ed note–yet another piece of prima facie evidence exposing the cunning and calculating Jooish mindset and why not only is it a huge mistake for Gentiles to think they understand everything there is to know about the MO of Judea, Inc because they happen to belong to a few pro-Palestinian Facebook pages, but as well, why understanding this mindset is an EVER-EVOLVING and EVER-EXPANDING intellectual exercise that never reaches completion. Like virus protection for a computer that MUST be updated every few days in order to keep up with the flood of new malware that is deliberately dumped onto the internet, likewise, Gentiles must constantly upgrade their own mental hardrive protection programs in order to deal with the most currant lies-du-jour being cranked out of that virus mill known as the Jewish mental collective.
In this case, former Sayan for Israel, ‘Mr. Israel’ himself, Congressman Steve Israel, is not retracing the route that some of his fellow tribesmen and women did in the aftermath of the Ilhan Omar/AIPAC/Benjamins fiasco by claiming that Omar’s original statement concerning politicians’ subservience to Israel was not true, but rather, that AIPAC and all its various tentacles that DO INDEED almost entirely control the American political process engage in such business because–
–drum role please–
It’s for the good of America.
The best equivalent to this statement is the Mafia changing tactics from denying its existence to saying, ‘Hey, instead of everyone giving us a bunch of grief, society should be grateful to us as an organization because we are providing a very necessary public service by giving jobs to people (thugs, hitmen, and goons) who would otherwise be on welfare.’
Keep in mind however that despite Sayan Steve’s over-the-top mischaracterization of the role played by these Zionist groups in the overall malaise of the American political landscape that there is little difference substantively with the lies offered by his counterparts trying to make the impossible case that ‘AIPAC does not control the political process,’ in that both tongues speaking out of the same mouth of the Judaic serpent utilize as the base ingredient of both dishes of discourse the leavened flour known as
–drum role please–
Or, put in a more catchy and easy-to-remember rhyme,
FISH SWIM, BIRDS FLY, AND JEWS LIE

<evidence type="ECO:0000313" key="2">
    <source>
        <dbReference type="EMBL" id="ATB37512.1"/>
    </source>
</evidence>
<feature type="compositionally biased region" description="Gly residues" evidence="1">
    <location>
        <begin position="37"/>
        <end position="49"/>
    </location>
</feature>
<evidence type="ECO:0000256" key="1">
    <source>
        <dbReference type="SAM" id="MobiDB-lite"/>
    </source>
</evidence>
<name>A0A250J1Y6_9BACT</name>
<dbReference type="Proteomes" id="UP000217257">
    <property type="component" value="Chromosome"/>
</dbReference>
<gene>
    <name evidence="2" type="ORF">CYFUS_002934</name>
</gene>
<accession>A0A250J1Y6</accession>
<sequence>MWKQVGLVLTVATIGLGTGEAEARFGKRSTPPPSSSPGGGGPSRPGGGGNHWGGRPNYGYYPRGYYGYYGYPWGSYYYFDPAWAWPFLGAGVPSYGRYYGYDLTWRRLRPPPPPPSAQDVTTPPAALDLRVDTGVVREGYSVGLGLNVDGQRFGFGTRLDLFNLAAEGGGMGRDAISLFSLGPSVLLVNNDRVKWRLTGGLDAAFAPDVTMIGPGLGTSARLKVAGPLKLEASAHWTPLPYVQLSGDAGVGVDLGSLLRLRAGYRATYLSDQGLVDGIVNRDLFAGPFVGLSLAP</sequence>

Steve Israel for thehill.com
There is something deeply troubling, and even dangerous, about the fevered debate over the influence of the American Israel Public Affairs Committee on members of Congress. Both the left and the right are locked in a narrative that members of Congress support Israel either because they love that land or because they are gripped by a powerful lobby. But what is missing from the argument is what really motivates most of my former colleagues: What is good for the United States?
The current framing, whether by calculated design or simple inference, casts a shadow on the political motives of supporting Israel. The narrative on both ends portrays members as acting on interests not germane to their responsibilities to protect American interests first and foremost. In this version, a member of Congress supports Israel either because of an affection for the Jewish State or the sway of AIPAC. The implication here is that distinctly American interests linger somewhere in the background.
It is time to dispel that myth. The vast majority of the Democrats and Republicans in Congress support Israel because it is a valuable ally that shares fundamental ideals in a volatile region of the world. To some, those ideals seem undermined by various policies of the current Israeli government. But Israel is not Turkey, which has veered from American interests, or Russia or China. So our lawmakers support measures like funding ballistic missile systems or the $40 billion security package that will help protect aligned American and Israeli interests in the Middle East.
In a region where terrorist organizations like Hamas and Hezbollah spread, Congress supports Israel not because of a lobbyist, but because stopping the influence of Hamas and Hezbollah is essential for the United States. In a region where democracy is stifled and religious freedom prohibited, our lawmakers support Israel because it remains a democracy. It elects Arabs to its Knesset, allows massive demonstrations against the government, and has a set process by which an attorney general can indict the prime minister. Like too many democracies around the world, ours included, it is submitting to growing authoritarian impulses. It is flawed and messy, but Israel is still a democracy worth supporting as a geopolitical imperative.
I used to listen to some colleagues in Congress admit that despite their personal beliefs, they had to vote against a gun safety measure or else lose an election to a pro-gun activist. I never heard someone say they wanted to vote against funding a ballistic missile system for Israel but could not because of fear that they would lose an election to AIPAC.
To be clear, AIPAC is very powerful. It does what every lobbyist does in drafting legislative language, organizing votes, pressing candidates to write position papers, and seeking to influence members of Congress. It has, at times, overreached and I am concerned with the sense of growing partisan rifts among its members. But it does not have the power to get members of Congress to vote against the national interest. It frames its arguments not based on what is good for Israel but what is good for the United States. For the vast majority of our lawmakers, that is an easy sell.
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